Investing is often described as the process of laying out money now in the expectation of receiving more money in the future. At Berkshire Hathaway (BRKA) we take a more demanding approach, defining investing as the transfer to others of purchasing power now with the reasoned expectation of receiving more purchasing power — after taxes have been paid on nominal gains — in the future. More succinctly, investing is forgoing consumption now in order to have the ability to consume more at a later date. –Warren Buffett
Warren Buffett: Why stocks beat gold and bonds
In an adaptation from his upcoming shareholder letter, the Oracle of Omaha explains why equities almost always beat the alternatives over time.
Obviously, the readers of this blog are aware of the Federal Reserves easy monetary policy–growing monetary aggregates, zero interest rate policy, and high reserves in the banking system. However, as followers of Austrian economics (some of us), we realize that there is no perfect correlation between X growth in money supply and Y increase in nominal stock prices. The world is an extremely complex place and to model precision and prediction is MADNESS. However, you can gain a sense of how the wind blows. If people wish to hold lower cash balances then the effects of inflation will be increased.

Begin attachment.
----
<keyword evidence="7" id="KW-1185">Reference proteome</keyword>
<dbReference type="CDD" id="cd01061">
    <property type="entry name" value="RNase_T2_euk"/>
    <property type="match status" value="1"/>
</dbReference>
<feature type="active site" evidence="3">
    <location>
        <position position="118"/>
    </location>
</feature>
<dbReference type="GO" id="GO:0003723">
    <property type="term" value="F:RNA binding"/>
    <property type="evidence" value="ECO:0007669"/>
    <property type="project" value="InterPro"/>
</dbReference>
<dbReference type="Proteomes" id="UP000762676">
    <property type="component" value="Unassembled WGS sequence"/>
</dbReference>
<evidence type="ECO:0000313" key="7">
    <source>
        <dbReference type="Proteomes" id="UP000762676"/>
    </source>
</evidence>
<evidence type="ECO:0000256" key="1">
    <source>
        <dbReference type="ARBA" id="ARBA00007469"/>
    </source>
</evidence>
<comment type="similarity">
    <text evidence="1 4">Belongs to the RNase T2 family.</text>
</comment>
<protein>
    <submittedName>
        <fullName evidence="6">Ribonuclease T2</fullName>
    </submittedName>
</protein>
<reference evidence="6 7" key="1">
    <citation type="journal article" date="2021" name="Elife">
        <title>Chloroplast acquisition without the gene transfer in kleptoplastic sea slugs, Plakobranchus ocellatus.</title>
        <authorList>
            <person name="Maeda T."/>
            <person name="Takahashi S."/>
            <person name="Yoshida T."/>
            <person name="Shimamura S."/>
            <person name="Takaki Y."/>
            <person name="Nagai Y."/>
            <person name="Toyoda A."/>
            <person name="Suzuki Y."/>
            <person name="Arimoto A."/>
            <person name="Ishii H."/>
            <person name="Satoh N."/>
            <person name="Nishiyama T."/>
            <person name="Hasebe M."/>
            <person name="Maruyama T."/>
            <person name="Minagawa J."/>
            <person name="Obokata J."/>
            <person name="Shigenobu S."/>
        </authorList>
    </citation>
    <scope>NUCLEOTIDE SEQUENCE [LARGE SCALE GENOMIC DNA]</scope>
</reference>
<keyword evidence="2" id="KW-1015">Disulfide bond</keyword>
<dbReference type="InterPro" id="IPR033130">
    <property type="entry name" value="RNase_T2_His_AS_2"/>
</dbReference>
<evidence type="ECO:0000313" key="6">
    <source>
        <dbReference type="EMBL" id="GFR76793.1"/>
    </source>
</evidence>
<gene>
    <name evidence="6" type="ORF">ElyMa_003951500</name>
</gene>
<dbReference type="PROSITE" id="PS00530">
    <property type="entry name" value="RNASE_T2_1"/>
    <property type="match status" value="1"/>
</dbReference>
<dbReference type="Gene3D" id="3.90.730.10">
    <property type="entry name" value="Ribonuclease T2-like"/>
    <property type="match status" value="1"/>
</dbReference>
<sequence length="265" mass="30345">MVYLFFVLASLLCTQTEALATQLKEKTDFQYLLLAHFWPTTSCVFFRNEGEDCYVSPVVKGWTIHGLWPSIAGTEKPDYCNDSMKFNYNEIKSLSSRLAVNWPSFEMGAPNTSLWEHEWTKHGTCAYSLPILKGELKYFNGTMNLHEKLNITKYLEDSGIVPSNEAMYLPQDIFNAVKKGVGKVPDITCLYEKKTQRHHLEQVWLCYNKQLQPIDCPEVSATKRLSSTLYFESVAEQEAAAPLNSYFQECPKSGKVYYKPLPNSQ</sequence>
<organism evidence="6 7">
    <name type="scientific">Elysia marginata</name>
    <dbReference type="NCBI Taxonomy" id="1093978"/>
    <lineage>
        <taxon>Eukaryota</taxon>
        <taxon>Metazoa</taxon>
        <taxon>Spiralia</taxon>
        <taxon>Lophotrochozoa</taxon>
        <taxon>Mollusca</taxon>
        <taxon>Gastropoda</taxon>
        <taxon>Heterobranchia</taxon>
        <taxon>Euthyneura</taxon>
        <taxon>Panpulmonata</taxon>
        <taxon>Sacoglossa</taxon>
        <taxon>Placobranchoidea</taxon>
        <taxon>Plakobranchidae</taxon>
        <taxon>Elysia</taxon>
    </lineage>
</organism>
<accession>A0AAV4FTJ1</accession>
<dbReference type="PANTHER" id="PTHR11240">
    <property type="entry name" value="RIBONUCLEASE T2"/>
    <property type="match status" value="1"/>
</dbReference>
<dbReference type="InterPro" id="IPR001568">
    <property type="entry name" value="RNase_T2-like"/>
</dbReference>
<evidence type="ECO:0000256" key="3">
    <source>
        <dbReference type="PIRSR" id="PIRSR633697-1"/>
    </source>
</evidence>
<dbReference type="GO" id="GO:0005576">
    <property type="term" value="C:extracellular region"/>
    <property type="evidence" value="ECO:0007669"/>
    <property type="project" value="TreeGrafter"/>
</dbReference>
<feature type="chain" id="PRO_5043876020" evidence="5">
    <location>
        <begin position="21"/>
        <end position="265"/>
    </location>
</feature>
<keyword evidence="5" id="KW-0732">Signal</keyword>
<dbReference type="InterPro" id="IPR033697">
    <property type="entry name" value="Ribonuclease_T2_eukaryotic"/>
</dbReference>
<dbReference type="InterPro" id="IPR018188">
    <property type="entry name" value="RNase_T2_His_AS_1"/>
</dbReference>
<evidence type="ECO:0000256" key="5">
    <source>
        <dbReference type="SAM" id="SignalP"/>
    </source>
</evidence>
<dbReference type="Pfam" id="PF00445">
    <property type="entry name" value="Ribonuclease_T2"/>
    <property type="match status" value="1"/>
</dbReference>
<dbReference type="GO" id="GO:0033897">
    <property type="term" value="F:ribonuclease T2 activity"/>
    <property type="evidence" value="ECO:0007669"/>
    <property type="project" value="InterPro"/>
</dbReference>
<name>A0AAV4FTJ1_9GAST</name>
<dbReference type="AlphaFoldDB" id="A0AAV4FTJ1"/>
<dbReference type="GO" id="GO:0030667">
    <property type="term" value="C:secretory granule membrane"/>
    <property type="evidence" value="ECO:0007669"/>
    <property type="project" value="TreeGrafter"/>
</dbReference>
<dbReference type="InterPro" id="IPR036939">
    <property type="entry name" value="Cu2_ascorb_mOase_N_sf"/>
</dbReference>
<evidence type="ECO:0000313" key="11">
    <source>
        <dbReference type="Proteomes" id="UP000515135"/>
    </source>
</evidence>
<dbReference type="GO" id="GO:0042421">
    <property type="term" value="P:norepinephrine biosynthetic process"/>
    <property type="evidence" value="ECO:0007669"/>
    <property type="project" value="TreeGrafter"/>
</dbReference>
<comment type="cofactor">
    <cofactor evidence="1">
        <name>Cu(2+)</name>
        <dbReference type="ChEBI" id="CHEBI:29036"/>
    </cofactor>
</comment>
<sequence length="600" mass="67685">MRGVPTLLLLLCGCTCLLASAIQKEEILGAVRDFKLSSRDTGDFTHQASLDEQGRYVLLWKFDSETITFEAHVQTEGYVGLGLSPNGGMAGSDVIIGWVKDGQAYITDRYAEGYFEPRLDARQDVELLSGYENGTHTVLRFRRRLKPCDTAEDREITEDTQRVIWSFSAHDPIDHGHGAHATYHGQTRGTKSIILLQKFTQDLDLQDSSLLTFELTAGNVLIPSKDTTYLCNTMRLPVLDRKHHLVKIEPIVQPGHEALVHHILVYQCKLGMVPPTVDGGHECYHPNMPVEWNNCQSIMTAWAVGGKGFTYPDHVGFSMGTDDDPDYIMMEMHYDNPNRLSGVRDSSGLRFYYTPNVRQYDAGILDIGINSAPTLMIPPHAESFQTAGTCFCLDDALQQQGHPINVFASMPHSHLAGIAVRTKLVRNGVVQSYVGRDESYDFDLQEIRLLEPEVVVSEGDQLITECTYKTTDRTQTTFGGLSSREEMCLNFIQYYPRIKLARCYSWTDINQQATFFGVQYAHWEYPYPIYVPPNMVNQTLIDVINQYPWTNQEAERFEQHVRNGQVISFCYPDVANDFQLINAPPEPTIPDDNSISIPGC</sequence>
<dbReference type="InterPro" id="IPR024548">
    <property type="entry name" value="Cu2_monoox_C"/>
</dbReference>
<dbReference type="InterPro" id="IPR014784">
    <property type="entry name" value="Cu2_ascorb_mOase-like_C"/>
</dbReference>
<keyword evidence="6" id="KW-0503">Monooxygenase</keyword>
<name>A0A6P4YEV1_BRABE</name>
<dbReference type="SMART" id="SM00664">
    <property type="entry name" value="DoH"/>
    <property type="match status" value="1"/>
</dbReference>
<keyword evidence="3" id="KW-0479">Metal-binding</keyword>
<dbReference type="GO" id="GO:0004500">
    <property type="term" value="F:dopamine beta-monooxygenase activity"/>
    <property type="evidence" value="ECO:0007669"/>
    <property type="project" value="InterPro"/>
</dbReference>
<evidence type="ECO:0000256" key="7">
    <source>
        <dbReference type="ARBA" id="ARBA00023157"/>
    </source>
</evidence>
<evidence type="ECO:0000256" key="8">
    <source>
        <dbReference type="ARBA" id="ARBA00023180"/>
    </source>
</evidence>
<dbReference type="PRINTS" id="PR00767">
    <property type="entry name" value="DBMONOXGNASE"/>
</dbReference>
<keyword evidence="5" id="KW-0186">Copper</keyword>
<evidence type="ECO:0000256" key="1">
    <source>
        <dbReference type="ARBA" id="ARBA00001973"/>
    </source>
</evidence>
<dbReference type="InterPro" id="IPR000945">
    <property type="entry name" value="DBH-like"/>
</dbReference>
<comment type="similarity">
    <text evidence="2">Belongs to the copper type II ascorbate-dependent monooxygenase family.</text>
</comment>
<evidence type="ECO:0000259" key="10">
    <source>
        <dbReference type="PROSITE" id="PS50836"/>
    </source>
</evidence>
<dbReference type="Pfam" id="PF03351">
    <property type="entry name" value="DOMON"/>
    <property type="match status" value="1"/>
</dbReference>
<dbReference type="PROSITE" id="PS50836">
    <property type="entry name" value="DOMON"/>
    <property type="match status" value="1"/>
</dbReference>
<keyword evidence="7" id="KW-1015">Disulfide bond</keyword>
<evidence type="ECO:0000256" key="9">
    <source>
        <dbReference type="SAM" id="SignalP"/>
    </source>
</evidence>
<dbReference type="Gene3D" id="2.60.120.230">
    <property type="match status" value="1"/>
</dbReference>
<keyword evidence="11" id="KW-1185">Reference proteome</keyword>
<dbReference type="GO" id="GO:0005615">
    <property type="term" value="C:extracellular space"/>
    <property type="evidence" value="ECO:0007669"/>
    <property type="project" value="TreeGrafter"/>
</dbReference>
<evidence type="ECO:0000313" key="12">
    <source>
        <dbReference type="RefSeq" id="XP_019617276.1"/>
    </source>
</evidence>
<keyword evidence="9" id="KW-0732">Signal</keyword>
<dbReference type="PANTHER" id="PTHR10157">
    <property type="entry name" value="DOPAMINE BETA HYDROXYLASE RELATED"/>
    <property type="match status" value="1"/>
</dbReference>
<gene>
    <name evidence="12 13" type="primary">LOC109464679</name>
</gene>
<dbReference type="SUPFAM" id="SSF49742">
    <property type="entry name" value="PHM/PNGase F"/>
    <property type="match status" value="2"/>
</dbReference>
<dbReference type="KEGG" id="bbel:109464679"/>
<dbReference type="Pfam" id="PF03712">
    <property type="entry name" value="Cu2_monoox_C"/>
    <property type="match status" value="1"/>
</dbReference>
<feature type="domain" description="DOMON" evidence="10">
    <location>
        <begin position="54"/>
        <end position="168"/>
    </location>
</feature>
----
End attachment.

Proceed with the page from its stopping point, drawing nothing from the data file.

Inflation Swindles the Equity Investor
I strongly urge you to read one of the greatest articles on investing by Buffett, How Inflation Swindles the Equity Investor. HERE: http://www.scribd.com/doc/65198264/Inflation-Swindles-the-Equity-Investor
We spoke at length about investing and inflation during this post: http://wp.me/p1PgpH-1h